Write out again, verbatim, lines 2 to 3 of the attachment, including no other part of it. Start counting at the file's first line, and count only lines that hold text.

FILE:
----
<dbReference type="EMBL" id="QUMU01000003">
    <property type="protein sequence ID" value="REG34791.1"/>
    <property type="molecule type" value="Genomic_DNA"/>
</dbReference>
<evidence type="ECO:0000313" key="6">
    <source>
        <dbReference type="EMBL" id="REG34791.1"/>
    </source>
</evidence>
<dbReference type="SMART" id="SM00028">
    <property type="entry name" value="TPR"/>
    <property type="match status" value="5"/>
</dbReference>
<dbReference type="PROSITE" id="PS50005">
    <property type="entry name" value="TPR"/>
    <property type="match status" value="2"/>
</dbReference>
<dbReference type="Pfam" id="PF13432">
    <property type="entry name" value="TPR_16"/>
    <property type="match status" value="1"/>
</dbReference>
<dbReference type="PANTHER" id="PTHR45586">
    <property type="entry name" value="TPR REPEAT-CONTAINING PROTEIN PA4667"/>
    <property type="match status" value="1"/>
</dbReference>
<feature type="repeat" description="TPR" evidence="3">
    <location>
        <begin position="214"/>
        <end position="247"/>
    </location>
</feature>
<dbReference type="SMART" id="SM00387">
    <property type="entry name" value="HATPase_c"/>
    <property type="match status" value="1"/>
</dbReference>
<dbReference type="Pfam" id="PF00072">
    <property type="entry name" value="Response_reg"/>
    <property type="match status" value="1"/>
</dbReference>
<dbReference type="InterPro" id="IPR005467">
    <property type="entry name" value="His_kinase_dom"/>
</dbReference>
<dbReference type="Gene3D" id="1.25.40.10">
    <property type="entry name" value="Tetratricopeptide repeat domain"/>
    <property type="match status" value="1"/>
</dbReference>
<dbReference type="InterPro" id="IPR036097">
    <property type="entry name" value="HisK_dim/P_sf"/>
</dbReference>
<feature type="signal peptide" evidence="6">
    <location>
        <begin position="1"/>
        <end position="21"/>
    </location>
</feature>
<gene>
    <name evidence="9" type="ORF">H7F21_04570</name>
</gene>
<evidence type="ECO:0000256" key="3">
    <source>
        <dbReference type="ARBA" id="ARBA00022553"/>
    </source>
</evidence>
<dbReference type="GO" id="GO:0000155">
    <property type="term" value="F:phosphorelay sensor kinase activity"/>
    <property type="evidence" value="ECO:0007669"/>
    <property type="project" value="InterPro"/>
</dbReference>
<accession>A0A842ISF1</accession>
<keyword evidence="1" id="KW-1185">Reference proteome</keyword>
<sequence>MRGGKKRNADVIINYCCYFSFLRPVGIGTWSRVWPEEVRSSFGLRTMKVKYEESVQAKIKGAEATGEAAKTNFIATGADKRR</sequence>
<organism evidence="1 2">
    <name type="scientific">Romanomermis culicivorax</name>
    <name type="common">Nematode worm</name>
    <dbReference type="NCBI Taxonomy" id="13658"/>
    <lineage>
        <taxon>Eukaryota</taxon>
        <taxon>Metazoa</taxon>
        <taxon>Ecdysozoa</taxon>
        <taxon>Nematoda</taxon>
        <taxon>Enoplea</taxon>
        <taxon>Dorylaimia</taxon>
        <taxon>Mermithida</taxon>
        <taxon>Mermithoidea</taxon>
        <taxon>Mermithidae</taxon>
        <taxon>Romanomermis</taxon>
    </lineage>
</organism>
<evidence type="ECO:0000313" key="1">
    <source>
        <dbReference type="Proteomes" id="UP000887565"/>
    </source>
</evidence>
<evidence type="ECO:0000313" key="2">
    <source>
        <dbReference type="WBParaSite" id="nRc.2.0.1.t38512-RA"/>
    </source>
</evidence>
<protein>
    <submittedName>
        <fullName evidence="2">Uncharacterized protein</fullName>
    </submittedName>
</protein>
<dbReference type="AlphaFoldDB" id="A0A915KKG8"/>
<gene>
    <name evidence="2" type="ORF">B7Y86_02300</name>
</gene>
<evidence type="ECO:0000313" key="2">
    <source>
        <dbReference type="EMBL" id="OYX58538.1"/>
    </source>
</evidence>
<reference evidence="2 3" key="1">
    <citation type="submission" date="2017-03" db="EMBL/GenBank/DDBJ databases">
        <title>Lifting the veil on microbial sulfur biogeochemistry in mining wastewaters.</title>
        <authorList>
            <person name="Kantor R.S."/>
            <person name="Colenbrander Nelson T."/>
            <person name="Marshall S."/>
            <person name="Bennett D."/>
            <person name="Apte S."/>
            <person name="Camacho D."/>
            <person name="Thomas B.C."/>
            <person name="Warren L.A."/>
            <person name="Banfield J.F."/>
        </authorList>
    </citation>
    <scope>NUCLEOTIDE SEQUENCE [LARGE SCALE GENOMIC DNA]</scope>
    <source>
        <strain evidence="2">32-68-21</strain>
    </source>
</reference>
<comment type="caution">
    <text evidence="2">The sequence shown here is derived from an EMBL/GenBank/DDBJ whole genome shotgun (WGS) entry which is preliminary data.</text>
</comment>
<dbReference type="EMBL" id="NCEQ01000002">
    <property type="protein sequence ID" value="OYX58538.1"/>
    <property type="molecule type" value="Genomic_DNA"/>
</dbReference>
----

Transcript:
    <property type="protein sequence ID" value="REG34791.1"/>
    <property type="molecule type" value="Genomic_DNA"/>